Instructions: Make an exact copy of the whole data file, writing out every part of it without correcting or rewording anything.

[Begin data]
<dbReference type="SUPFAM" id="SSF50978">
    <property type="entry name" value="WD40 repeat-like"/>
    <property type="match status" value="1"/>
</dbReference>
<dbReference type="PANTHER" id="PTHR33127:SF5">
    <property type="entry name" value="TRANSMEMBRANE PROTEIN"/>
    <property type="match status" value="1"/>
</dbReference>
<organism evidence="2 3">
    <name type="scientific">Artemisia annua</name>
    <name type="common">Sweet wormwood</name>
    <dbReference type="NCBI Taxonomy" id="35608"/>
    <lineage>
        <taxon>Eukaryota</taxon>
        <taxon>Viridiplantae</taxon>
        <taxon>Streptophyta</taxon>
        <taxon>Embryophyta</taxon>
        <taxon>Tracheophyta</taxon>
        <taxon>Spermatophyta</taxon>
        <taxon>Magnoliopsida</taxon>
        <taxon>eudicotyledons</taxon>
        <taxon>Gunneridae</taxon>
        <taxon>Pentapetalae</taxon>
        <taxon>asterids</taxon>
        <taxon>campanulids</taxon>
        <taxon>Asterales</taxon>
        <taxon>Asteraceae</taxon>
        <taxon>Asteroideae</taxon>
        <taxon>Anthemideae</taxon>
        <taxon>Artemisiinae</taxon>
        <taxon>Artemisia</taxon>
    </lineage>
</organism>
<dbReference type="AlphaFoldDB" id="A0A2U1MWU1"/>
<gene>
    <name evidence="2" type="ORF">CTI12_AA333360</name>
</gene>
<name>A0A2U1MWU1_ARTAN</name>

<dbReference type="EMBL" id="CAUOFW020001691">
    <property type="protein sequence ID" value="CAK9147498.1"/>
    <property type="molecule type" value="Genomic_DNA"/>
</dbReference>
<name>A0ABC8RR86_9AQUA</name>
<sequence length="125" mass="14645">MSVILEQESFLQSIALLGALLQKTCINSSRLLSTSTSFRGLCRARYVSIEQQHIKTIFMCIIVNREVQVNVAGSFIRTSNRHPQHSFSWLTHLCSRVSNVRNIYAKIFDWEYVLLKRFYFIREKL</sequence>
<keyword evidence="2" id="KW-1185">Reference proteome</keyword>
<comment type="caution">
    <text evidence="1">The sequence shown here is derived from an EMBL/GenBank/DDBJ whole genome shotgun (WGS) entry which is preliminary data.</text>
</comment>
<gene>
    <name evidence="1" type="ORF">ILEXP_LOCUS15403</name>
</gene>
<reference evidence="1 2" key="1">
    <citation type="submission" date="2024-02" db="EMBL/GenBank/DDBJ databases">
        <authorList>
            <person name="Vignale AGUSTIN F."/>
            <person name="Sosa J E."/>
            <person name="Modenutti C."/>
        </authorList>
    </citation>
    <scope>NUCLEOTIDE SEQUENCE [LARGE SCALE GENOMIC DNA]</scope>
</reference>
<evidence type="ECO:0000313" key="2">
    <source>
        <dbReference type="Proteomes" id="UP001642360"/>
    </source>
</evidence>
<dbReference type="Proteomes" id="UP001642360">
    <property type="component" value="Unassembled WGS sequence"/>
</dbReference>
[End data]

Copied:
<dbReference type="SUPFAM" id="SSF50978">
    <property type="entry name" value="WD40 repeat-like"/>
    <property type="match status" value="1"/>
</dbReference>
<dbReference type="PANTHER" id="PTHR33127:SF5">
    <property type="entry name" value="TRANSMEMBRANE PROTEIN"/>
    <property type="match status" value="1"/>
</dbReference>
<organism evidence="2 3">
    <name type="scientific">Artemisia annua</name>
    <name type="common">Sweet wormwood</name>
    <dbReference type="NCBI Taxonomy" id="35608"/>
    <lineage>
        <taxon>Eukaryota</taxon>
        <taxon>Viridiplantae</taxon>
        <taxon>Streptophyta</taxon>
        <taxon>Embryophyta</taxon>
        <taxon>Tracheophyta</taxon>
        <taxon>Spermatophyta</taxon>
        <taxon>Magnoliopsida</taxon>
        <taxon>eudicotyledons</taxon>
        <taxon>Gunneridae</taxon>
        <taxon>Pentapetalae</taxon>
        <taxon>asterids</taxon>
        <taxon>campanulids</taxon>
        <taxon>Asterales</taxon>
        <taxon>Asteraceae</taxon>
        <taxon>Asteroideae</taxon>
        <taxon>Anthemideae</taxon>
        <taxon>Artemisiinae</taxon>
        <taxon>Artemisia</taxon>
    </lineage>
</organism>
<dbReference type="AlphaFoldDB" id="A0A2U1MWU1"/>
<gene>
    <name evidence="2" type="ORF">CTI12_AA333360</name>
</gene>
<name>A0A2U1MWU1_ARTAN</name>

<dbReference type="EMBL" id="CAUOFW020001691">
    <property type="protein sequence ID" value="CAK9147498.1"/>
    <property type="molecule type" value="Genomic_DNA"/>
</dbReference>
<name>A0ABC8RR86_9AQUA</name>
<sequence length="125" mass="14645">MSVILEQESFLQSIALLGALLQKTCINSSRLLSTSTSFRGLCRARYVSIEQQHIKTIFMCIIVNREVQVNVAGSFIRTSNRHPQHSFSWLTHLCSRVSNVRNIYAKIFDWEYVLLKRFYFIREKL</sequence>
<keyword evidence="2" id="KW-1185">Reference proteome</keyword>
<comment type="caution">
    <text evidence="1">The sequence shown here is derived from an EMBL/GenBank/DDBJ whole genome shotgun (WGS) entry which is preliminary data.</text>
</comment>
<gene>
    <name evidence="1" type="ORF">ILEXP_LOCUS15403</name>
</gene>
<reference evidence="1 2" key="1">
    <citation type="submission" date="2024-02" db="EMBL/GenBank/DDBJ databases">
        <authorList>
            <person name="Vignale AGUSTIN F."/>
            <person name="Sosa J E."/>
            <person name="Modenutti C."/>
        </authorList>
    </citation>
    <scope>NUCLEOTIDE SEQUENCE [LARGE SCALE GENOMIC DNA]</scope>
</reference>
<evidence type="ECO:0000313" key="2">
    <source>
        <dbReference type="Proteomes" id="UP001642360"/>
    </source>
</evidence>
<dbReference type="Proteomes" id="UP001642360">
    <property type="component" value="Unassembled WGS sequence"/>
</dbReference>